Where to find fossils in the Cliffs of Dover
The town of Folkestone is found in the coastal town in Kent and it is located in a short distance west of the famous white cliffs of Dover. This town is surrounded by rocky and sandy beaches which are east and west of the harbour. The fossils can be collected from the base of the cliff and the rocky beach throughout the year. The terrain is a little challenging, however the access is good. Check out this guide to collecting fossils.
The earliest rocks at Folkestone is over 110 million years ago and is from the Albian stage of the early cretaceous epoch. These were deposited within a shallow marine environment. Lower Greensand is the sandy rocks which are found and these have eroded from the fragile cliffs east, where it forms a rocky beach which extends for 1km around the headland at Cape Point. Out looking the Lower Greensand is Gault clay and it is from this that the marine sediment that Folkestone derives its reputation for fossils.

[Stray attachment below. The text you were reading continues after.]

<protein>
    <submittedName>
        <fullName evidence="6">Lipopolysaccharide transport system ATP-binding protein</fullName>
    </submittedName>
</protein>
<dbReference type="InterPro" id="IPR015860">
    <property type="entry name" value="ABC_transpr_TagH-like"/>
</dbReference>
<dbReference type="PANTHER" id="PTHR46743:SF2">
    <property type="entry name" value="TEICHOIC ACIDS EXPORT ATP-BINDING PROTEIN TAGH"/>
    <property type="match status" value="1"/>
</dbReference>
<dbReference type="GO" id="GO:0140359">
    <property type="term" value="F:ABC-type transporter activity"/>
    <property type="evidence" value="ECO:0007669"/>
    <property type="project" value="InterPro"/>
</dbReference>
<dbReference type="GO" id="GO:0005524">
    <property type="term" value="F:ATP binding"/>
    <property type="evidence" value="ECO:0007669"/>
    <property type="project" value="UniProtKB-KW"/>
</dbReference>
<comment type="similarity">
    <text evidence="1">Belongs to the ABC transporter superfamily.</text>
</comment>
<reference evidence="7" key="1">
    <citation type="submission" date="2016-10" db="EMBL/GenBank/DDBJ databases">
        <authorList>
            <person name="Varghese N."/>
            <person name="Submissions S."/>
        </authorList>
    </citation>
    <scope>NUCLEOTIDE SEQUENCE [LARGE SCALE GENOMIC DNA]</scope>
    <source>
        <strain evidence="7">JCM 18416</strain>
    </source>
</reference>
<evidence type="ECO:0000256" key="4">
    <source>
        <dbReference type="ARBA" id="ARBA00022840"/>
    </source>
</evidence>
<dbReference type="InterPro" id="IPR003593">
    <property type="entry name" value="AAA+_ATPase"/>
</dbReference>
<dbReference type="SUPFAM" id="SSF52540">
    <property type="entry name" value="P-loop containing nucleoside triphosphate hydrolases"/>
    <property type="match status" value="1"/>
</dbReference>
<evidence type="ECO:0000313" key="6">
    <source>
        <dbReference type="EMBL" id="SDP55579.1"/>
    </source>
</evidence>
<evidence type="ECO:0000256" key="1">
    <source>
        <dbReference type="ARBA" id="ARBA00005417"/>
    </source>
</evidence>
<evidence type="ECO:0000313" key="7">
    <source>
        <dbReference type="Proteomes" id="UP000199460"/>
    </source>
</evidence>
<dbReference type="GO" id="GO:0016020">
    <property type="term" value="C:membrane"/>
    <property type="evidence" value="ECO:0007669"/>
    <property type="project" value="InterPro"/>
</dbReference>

Access to Copt Point is along the arched promenade which extends the harbour to the eroding cliff face. Looking into the geology of the cliffs and areas east of Folkestone harbour, it reveals a fascinating prehistoric past . During the prehistoric times , the sea was warm, rich in flora and fauna. The rock succession at Folkestone records the marine transgression. During the era of the cretaceous, Britain was above sea level and land was submerged. The Lower Greensand shows the initial marine stages during the early Albian era. The sand is naturally derived from areas of high erosion generally close to a beach or within a river. In comparison to the finer particles of silt which could remain suspended within the column of water, sand settles relatively fast to the sea floor and is only transported by strong tides. The sandy composition of the Lower Greensand shows a moving shoreline.
The Lower Greensand consists of only very delicate fossils and the generally found ones are large, thick shelled molluscs which are capable to withstand strong currents and distributed waters found near a shore environment. Erosion is common and is subjected to intense forces from the sea which causes the clay and sandstone to break. This happens following stormy weather.